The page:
The Homeland Union – Lithuanian Christian Democrats (TS-LKD) and the Lithuanian Farmer and Greens Union (LVŽS) remain at the top of party ratings, the most recent Spinter Tyrimai survey shows.
Ramūnas Karbauskis and Gabrielius Landsbergis
© DELFI / Domantas Pipas

Compared to surveys in January and February, there were no changes in the party ratings that would have exceeded the 3.1% error margin. The ratings leaders have only further reinforced their positions. The only significant decrease was in the number of undecided voters.

Head of Spinter Tyrimai Ignas Zokas noted that with attention on the municipal elections and more local contexts as well as the accelerating presidential campaign, the focus has been drawn away from the parties, thus leading to such stability.

Vilnius University Institute of International Relations and Political Science (VU TSPMI) political scientist Kęstutis Girnius points out how the greatest change in the ratings is the decrease in undecided voters or those unwilling to vote. He says this contracts the grey zone.

"Earlier there were many such people. I believe that it could be that people have clearer views and are prepared to choose a specific party. We see growth everywhere, the only group where the percentage declined a little was Order and Justice," K. Girnius summarised the results, noting that the parties gaining support may be linked not to specific events, but voters' views crystallising.

While S. Skvernelis remains firmly in the lead of the rating of who should be prime minister, K. Girnius notes that there is little to celebrate when only roughly one of six think he is best suited for the office.

Leaders remain the same

Based on a Spinter Tyrimai survey on February 18-28 commissioned by the Delfi news portal, the TS-LKD remained at the lead in the ratings with 21.1% support in February, up from 18.3% in January.

In second was the LVŽS, with support of 17.1% in February, up from 15.5% in January. In third was Gintautas Paluckas' Social Democratic Party, with support of 7.4%, down from 7.6% in January. The Labour Party would also have entered Seimas based on survey results, with 5.6% support in February, up from 4.8% in January.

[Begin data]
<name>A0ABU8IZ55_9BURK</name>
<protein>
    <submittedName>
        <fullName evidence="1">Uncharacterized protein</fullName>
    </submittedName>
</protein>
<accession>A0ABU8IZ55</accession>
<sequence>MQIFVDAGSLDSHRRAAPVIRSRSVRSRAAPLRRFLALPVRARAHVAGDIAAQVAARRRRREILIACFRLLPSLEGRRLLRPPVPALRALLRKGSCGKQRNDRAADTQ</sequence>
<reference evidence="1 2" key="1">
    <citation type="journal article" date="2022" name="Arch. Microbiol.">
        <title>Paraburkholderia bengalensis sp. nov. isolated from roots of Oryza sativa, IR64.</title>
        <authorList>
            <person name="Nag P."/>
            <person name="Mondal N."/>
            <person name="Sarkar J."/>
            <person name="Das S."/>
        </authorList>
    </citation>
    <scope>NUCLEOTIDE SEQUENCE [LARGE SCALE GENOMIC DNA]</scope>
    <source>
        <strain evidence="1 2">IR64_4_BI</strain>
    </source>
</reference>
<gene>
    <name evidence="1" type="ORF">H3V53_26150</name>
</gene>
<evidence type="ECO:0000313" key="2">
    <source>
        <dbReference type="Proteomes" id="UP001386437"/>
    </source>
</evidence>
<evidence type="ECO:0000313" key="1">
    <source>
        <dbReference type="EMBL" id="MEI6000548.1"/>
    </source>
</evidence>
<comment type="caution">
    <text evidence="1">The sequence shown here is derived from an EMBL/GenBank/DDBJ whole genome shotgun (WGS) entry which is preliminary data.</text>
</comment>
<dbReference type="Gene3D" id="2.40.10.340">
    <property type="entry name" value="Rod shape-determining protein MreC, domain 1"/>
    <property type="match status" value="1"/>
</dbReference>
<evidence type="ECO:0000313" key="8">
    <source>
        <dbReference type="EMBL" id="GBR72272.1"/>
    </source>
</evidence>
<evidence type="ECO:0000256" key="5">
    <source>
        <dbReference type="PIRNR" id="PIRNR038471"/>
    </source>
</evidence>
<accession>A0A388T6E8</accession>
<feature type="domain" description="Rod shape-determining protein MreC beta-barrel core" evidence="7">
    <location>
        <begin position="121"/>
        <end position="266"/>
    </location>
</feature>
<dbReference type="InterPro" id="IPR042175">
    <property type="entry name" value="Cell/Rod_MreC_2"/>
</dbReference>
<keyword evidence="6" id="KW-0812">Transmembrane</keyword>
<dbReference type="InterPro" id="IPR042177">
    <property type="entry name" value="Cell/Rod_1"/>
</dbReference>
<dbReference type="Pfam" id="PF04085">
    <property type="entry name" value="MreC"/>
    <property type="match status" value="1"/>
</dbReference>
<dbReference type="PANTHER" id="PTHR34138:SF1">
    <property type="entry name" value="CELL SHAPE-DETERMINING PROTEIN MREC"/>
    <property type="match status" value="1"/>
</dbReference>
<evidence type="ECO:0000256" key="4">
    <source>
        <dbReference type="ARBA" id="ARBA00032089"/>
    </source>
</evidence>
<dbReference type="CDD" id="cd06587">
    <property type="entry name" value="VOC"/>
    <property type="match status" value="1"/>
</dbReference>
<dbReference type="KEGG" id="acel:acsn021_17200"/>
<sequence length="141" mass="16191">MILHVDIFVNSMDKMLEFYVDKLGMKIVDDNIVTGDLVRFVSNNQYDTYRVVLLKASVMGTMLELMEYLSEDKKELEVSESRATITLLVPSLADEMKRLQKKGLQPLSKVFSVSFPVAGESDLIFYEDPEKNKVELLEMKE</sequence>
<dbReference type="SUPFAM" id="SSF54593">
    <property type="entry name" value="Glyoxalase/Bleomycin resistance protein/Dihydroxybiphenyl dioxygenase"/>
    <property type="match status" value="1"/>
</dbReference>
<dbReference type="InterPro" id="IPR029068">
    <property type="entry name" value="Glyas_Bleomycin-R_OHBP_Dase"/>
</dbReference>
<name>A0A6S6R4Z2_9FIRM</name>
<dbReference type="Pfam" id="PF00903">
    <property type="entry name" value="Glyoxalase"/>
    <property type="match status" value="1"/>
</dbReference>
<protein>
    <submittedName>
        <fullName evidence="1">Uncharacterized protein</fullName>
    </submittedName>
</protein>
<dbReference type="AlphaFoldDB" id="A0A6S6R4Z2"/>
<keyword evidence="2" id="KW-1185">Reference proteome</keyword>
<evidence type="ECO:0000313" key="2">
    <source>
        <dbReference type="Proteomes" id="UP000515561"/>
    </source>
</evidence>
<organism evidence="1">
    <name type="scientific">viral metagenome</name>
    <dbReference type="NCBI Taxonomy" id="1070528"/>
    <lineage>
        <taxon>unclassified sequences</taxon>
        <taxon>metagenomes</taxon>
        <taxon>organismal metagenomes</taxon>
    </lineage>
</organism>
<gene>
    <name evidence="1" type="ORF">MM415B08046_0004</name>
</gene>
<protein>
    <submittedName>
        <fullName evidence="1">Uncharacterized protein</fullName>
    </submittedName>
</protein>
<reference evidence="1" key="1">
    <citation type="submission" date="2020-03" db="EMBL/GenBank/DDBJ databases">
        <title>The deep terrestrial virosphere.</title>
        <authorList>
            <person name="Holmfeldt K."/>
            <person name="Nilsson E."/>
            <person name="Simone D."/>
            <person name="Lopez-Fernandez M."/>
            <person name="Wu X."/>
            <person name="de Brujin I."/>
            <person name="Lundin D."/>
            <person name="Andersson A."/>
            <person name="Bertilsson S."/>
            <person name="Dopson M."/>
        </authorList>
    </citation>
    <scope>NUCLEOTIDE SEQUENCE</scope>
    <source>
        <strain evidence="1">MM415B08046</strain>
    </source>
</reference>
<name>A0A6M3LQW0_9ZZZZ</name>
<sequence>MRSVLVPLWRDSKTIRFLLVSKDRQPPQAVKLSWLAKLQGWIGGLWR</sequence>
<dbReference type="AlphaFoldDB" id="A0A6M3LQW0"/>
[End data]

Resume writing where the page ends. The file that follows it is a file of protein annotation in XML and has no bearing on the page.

The Electoral Action of Poles were left outside the margins, remaining at the same ratings as in January – 4.5%. Order and Justice Party support waned, dropping from 5.7% in January to 4.4% in February.

In February, 4% of survey takers would have voted for the Liberal Movement, up from 3.1% in January, while the Lithuanian Centre Party would have received 2% of the vote, compared to 2.2% in January.

9.8% of survey takers in February were undecided, 11.1% would not have voted, while 13% would not know who to vote for.

Skvernelis holds first in prime minister ratings

The largest number of respondents thought that Saulius Skvernelis was most suited to holding the office of prime minister. This view was endorsed by 16.5% of respondents in February, down from 17.7% in February.

In second is Gabrielius Landsbergis with a prime minister rating of 10.2%, up from 9.6% in February. Minister of Transport and Communications Rokas Masiulis holds third place with respectively 8.9% and 7.7% support. In Fourth is Algirdas Butkevičius, with 5.1% support in February, down from 7% in January.

Cabinet ratings – tragic

Respondents remained critical of the cabinet. Its actions received positive or likely positive ratings from 31.4% of survey takers in February, compared to 31.3% in January.

62% rated the cabinet's activities negatively or likely negatively in February, compared to 61.7% in January. 6.6% in February and 6% in January were undecided on how to rate or did not answer.

The public opinion and market research company Spinter Tyrimai performed a survey on February 18-28, 2019 on commission from the Delfi news portal. Residents aged 18 to 75 participated. The survey was performed as a standardised interview.

The combined research method was 60% face to face interviews and 40% online. During the direct interview, the survey was performed by professional survey takers. They lead conversations with respondents based on pre-made questions, noting answers on a table. The internet survey provided respondents with a link to an online survey the respondent could fill in independently at a convenient time. The link was unique, allowing only one submission.

1006 respondents were interviewed in total. The distribution of survey takers based on gender, age and place of residence is proportionate to the distribution of residents in Lithuania. The research error margin is 3.1%.

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